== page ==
• A June 2011 email described a man seeking to obtain “welfare” for his dogs because they are “mixed in color, unemployed, lazy, can’t speak English and have no frigging clue who their Daddies are.”

• An October 2011 email included a photo of a bare-chested group of dancing women, apparently in Africa, with the caption, “Michelle Obama’s High School Reunion.”

• A December 2011 email included jokes that are based on offensive stereotypes about Muslims.

Officials sent the emails from their city accounts “almost without exception” and apparently during work hours.

Investigators found no evidence that anyone was disciplined or that anyone asked the sender to stop sending such emails, which were forwarded to others.

More at USA Today.

Texas Police Officers Support The Freedom To Marry

New PSA from Fort Worth, Texas police officers (my hometown!) in support of marriage equality.

From the clip description: Three police officers from Fort Worth, Texas talk about why they support the freedom to marry in Texas – and speak out on their support for their colleague Chris Gorrie, a detective who wants to someday marry his partner Justin.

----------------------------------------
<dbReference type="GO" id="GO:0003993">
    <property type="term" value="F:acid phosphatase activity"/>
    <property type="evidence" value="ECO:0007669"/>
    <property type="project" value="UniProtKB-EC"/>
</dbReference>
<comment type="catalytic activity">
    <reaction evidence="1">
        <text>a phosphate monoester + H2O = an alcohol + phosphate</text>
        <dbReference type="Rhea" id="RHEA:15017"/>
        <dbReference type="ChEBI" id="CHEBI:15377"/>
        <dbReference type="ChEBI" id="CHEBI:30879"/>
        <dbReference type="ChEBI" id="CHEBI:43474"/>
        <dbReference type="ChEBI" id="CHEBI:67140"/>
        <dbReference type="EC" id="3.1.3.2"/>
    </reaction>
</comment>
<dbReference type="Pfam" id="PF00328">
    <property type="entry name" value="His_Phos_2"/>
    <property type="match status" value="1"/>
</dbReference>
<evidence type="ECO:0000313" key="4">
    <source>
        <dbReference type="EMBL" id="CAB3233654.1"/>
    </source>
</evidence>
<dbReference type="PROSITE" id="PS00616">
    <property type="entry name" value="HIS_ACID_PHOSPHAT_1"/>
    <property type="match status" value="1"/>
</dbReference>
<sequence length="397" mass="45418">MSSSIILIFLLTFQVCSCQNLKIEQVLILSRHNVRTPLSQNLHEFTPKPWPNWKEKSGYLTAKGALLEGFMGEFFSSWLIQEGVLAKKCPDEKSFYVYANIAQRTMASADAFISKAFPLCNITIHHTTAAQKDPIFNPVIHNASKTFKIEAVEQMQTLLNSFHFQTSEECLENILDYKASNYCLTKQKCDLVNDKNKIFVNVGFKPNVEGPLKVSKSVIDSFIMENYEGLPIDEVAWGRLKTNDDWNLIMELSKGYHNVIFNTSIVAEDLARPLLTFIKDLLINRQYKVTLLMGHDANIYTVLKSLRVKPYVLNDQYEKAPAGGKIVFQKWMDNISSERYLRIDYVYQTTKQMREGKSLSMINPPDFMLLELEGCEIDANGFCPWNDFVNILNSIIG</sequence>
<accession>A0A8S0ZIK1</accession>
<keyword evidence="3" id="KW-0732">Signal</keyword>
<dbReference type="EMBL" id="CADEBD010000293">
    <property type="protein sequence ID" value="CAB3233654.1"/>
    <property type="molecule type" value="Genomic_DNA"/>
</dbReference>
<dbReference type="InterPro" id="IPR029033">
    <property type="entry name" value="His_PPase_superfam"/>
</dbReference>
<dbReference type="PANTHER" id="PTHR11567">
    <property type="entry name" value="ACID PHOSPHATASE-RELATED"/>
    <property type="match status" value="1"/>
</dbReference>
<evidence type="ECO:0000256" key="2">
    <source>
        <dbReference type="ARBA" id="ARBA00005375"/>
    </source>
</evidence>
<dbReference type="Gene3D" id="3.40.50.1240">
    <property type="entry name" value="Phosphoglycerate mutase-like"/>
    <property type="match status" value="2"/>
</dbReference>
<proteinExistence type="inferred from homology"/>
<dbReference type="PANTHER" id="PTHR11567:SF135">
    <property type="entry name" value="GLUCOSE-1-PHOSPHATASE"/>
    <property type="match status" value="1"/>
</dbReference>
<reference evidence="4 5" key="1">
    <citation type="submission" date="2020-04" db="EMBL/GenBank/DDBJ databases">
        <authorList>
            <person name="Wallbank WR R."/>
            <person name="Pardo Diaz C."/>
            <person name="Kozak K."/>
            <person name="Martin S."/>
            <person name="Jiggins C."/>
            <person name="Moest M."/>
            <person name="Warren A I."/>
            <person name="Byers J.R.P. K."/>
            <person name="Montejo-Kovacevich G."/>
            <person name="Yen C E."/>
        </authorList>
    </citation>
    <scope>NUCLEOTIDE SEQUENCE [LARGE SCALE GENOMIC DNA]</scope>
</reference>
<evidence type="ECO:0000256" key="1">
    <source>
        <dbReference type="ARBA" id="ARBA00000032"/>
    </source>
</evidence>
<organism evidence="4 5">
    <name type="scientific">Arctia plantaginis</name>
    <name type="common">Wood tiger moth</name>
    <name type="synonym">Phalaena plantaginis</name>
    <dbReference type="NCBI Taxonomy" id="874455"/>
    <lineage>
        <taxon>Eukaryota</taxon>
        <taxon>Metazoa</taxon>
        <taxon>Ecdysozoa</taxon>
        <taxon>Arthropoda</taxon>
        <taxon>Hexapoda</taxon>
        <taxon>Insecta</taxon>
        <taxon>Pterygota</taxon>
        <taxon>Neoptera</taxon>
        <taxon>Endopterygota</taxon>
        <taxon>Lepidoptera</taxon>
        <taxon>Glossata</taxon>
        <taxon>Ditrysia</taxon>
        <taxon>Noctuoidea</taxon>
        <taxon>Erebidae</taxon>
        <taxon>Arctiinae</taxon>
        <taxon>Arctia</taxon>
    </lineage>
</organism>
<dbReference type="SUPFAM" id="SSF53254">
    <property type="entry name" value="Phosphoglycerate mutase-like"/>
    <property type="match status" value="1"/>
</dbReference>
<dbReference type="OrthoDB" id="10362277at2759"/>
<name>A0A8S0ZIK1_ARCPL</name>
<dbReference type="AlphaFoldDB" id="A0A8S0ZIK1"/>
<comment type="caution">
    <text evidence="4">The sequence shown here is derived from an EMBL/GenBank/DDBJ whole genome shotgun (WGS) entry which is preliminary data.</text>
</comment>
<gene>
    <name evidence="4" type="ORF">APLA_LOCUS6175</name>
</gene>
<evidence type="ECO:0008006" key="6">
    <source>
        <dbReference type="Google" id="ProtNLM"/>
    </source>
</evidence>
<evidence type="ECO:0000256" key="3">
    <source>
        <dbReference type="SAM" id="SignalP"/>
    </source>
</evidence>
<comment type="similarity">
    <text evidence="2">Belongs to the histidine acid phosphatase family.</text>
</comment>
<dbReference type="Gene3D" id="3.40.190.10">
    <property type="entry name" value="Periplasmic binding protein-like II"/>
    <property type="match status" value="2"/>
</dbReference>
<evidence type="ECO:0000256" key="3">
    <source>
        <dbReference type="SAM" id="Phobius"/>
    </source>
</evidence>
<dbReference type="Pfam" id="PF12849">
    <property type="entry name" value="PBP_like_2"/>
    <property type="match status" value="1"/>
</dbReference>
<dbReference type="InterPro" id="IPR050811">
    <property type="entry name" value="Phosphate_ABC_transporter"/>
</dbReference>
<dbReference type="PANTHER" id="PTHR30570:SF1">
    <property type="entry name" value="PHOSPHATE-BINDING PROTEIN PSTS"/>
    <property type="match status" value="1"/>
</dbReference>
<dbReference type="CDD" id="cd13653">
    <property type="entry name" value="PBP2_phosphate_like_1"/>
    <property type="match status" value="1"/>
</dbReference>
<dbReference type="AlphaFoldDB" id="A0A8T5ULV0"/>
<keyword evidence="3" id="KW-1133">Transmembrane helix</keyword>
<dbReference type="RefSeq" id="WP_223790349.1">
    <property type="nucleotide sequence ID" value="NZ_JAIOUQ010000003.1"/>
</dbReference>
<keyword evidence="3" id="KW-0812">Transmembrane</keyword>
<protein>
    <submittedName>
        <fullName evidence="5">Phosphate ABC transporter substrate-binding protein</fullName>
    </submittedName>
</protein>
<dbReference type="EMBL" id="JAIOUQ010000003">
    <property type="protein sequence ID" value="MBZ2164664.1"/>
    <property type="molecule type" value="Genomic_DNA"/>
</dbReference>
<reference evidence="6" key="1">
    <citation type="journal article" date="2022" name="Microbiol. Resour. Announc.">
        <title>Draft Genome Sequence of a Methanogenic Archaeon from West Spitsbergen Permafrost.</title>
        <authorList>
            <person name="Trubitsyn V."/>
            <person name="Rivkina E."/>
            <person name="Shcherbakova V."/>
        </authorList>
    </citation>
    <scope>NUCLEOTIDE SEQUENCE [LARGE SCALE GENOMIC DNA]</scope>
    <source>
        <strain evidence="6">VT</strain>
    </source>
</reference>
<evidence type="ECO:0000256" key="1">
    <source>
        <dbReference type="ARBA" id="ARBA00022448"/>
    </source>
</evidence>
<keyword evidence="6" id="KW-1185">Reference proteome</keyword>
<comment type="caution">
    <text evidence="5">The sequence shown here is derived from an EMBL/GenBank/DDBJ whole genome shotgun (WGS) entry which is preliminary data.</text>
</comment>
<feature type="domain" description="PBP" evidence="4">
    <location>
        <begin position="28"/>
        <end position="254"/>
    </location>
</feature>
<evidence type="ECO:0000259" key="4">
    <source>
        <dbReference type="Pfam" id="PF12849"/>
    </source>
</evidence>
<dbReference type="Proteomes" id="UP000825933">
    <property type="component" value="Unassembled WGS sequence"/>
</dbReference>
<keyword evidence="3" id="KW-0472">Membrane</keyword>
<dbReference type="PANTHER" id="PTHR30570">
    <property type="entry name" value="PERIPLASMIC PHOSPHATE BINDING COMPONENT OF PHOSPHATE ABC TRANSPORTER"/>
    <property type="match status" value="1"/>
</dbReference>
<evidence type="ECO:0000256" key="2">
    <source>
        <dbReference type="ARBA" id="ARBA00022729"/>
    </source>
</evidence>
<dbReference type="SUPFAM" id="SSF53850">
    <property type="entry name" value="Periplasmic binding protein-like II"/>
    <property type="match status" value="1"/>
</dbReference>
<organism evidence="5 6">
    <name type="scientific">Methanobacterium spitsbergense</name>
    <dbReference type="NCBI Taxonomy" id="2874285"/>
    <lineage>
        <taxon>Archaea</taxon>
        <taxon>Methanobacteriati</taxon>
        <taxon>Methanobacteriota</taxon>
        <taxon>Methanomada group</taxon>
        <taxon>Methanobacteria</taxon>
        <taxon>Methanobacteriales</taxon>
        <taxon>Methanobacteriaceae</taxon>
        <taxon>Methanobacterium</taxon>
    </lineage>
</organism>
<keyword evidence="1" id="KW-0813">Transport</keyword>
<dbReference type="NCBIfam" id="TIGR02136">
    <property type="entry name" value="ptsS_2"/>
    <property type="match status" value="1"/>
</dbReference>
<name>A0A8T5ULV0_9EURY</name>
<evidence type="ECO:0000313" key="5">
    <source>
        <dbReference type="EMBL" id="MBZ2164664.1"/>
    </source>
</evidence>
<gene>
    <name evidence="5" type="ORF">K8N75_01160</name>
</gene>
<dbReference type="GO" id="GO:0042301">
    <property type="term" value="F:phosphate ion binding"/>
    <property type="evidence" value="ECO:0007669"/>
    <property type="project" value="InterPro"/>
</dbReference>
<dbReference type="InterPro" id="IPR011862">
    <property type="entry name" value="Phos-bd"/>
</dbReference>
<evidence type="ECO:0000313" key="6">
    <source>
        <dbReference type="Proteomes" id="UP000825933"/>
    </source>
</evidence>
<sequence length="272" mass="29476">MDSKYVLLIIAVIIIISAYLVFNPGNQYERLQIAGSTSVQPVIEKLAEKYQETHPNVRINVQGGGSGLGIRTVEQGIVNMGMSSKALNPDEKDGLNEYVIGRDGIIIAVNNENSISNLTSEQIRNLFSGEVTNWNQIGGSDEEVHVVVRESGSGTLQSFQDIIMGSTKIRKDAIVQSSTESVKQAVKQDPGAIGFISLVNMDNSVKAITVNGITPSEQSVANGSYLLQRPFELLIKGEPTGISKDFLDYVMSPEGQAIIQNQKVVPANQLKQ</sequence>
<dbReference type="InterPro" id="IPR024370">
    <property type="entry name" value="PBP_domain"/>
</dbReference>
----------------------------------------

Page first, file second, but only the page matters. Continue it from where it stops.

“Texans believe in freedom and liberty, and part of that is being able to marry who you love. Chris should be able to marry whoever person he loves.”

The ad is airing across Texas this week in advance of a key federal appeals court hearing Friday.

From The Houston Chronicle:

The $100,000 TV buy will air Sunday and Monday, just days before the 5th Circuit Court of Appeals in New Orleans is slated to hear arguments in a case challenging Texas’ constitutional ban on gay marriage.

“The aim is to show gay Americans are really completely integrated into the fabric of our society,” said Mark McKinnon, a former advisor to President George W. Bush and Texas chair of Southerners for the Freedom to Marry. He called the ads an “electronic blanket” to reinforce a recent wave court cases validating LGBT Americans right to marry in other states.